US President Barack Obama will press Russian President Vladimir Putin to
accept a proposal by which embattled Syrian President Bashar Assad would
cede power through a negotiated political settlement, The New York Times reported on Sunday, citing Obama administration officials.
has been Assad's staunchest ally as world opinion has turned against
the Syrian leader in the face of his bloody crackdown on dissenters
which began some 15 months ago and has resulted in the deaths of more
than 9,000 people. In the latest episode garnering international
condemnation, more than 90 people were killed in artillery shelling of the central town of Houla, including some 30 children on Friday.
Obama pointed to the Yemen model of political transition at last weekend's meeting of G8 leaders at Camp David.
Yemeni President Ali Abdullah Saleh ruled the poor Gulf nation for 33
years and was eventually unseated after an uprising against him last
year that split the country's armed forces into warring factions.
was granted immunity from prosecution over the killing of protesters as
part of a power transfer deal that eased him out of office. Many
Yemenis believe Saleh ought to have been put on trial; rights groups say
hundreds of protesters were killed by his security forces in the
Alone among the G8 powers, Russia has supported Assad and opposed stiffer UN sanctions.
may like or dislike the Syrian government, some may have different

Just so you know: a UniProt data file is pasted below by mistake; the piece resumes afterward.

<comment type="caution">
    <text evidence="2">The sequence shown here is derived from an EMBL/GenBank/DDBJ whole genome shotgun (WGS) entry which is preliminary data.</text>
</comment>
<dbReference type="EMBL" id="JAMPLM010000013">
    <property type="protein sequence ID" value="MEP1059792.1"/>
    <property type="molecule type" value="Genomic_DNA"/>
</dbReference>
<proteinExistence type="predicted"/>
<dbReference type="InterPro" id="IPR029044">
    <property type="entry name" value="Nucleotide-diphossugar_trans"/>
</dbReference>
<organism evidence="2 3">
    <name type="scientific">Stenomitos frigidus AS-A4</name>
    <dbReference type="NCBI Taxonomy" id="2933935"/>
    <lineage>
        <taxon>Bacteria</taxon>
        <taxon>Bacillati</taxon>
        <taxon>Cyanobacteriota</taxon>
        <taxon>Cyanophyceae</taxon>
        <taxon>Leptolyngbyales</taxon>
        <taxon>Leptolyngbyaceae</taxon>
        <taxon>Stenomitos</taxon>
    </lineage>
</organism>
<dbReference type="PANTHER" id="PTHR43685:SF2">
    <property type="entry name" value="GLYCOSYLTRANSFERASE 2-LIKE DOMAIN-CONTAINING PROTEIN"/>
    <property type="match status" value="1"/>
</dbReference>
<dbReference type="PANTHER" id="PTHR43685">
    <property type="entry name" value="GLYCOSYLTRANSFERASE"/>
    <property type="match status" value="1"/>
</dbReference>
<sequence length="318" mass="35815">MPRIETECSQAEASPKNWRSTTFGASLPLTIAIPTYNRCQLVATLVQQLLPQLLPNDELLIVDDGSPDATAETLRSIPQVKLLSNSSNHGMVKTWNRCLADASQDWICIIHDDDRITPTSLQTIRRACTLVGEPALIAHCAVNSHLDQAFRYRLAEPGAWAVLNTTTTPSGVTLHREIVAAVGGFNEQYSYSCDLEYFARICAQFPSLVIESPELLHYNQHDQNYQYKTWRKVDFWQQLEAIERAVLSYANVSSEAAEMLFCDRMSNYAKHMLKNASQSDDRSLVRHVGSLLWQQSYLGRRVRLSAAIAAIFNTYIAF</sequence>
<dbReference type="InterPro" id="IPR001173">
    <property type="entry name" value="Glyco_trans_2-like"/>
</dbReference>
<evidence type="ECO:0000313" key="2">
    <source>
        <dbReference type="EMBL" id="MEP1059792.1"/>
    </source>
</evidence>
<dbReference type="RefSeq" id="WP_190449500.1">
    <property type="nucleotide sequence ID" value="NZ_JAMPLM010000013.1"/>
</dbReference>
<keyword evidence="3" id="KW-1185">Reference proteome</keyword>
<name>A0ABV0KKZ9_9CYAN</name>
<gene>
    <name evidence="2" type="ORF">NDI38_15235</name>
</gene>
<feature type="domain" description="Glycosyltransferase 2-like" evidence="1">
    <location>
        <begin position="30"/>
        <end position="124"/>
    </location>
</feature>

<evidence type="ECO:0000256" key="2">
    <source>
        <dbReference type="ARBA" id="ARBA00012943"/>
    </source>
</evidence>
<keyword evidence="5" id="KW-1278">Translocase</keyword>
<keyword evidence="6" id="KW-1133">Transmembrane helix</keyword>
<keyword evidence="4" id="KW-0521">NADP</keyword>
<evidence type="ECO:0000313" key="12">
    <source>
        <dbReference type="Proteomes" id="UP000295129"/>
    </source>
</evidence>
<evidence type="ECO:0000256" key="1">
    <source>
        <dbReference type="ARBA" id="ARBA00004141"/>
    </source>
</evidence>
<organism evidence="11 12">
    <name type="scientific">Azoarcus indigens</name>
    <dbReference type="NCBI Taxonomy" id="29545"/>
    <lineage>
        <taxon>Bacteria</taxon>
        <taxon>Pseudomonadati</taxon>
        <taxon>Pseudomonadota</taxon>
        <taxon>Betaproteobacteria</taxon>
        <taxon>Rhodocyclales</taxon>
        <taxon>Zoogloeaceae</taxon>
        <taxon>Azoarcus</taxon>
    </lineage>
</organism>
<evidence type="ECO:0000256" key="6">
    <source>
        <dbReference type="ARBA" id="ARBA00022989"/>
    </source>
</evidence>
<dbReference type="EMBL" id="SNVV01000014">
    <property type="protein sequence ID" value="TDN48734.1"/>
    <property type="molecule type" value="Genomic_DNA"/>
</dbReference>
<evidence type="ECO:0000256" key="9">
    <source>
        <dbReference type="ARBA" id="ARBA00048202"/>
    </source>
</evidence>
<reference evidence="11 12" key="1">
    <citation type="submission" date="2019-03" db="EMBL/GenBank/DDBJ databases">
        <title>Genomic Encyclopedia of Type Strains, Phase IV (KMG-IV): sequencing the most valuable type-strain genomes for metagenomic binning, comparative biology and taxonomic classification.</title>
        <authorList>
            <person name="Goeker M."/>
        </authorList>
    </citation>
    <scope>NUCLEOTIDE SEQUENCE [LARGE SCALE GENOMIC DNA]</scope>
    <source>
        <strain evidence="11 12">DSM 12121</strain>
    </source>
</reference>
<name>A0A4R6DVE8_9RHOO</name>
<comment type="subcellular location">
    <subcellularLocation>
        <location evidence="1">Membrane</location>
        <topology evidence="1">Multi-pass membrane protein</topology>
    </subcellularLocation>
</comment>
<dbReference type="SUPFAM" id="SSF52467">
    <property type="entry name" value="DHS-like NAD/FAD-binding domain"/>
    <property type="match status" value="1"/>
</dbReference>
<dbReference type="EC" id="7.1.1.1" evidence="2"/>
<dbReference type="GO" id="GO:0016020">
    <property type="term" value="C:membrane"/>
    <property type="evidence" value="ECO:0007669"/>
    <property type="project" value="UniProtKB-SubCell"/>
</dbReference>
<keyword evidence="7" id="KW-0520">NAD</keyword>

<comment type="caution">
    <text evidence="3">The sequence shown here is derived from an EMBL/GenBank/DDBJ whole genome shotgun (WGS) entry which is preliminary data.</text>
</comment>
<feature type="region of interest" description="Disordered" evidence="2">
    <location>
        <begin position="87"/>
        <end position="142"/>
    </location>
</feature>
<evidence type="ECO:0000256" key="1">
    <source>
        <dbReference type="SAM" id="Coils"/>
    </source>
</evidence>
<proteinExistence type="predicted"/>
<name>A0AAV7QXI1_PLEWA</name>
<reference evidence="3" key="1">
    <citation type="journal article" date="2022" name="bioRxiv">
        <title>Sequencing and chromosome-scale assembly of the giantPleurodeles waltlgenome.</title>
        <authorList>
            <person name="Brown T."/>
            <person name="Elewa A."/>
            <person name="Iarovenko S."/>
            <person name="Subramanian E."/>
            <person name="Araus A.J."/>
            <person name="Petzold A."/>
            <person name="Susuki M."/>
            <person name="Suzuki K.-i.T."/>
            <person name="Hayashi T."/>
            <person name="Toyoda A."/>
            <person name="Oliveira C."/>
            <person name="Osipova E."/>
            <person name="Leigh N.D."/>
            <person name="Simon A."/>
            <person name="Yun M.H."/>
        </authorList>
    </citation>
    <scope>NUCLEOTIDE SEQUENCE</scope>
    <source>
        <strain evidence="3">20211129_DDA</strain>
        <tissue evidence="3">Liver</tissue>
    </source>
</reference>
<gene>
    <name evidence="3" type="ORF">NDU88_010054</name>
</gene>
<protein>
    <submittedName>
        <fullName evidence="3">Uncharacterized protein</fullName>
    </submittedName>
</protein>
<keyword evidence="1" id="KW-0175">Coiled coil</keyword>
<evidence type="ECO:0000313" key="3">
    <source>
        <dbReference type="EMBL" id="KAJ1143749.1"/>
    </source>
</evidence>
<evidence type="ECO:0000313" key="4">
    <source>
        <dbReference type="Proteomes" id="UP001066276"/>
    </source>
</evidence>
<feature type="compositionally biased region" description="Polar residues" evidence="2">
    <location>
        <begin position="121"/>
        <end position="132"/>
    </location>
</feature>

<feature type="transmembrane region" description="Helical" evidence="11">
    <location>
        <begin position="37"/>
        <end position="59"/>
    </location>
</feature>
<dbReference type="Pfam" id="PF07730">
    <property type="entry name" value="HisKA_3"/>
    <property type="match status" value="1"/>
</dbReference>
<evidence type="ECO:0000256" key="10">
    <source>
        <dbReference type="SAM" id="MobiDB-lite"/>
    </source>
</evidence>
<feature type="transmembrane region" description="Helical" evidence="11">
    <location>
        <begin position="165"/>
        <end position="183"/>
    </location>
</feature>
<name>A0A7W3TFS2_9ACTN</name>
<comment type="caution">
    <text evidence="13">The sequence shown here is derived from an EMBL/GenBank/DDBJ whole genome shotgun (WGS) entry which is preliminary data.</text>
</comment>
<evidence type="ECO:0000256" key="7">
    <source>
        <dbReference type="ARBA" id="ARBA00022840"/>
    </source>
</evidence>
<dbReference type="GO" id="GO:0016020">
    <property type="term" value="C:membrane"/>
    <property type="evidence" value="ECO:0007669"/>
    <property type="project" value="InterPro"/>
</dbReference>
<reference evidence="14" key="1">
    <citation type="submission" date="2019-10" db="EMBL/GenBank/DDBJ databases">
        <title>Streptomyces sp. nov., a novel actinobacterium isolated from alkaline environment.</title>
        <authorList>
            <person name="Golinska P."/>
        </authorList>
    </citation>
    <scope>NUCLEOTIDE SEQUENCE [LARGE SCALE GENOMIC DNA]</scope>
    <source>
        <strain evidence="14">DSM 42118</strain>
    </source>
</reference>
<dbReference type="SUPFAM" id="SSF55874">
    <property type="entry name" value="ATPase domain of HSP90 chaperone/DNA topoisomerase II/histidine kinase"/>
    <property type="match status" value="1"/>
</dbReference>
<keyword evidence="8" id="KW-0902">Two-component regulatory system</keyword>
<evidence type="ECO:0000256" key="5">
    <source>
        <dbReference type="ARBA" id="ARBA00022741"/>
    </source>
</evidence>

views on the last election which took place in Syria but one cannot
avoid a question - if Assad goes, who will replace him?" said Mikhail
Margelov, a Russian parliamentarian and aide to Prime Minister Dmitry
"We believe that the Syrian crisis can not be dealt with an axe, one should work on it with a pair of pincers," he said.The Times
quoted US officials as saying Medvedev appeared receptive to the idea of a Yemen-style transition at the G8 meeting.
raised the example of Mubarak in a cage,” a senior US official said,
referring to former Egyptian president Hosni Mubarak's being jailed and
put on trial following his February 2011 ouster. The official said Obama
had then “countered with Yemen, and the indication was, yes, this was
something we could talk about.”
According to the report, the US
will seek to assure the Russians that Moscow would maintain close ties
with Damascus after Assad hands over power. “Look, we recognize that
Russia wants to have a continued influence in Syria...Our interest is in
stabilizing the situation, not eliminating Russian influence,” the Times
quoted a US official as saying. Reuters contributed to this report.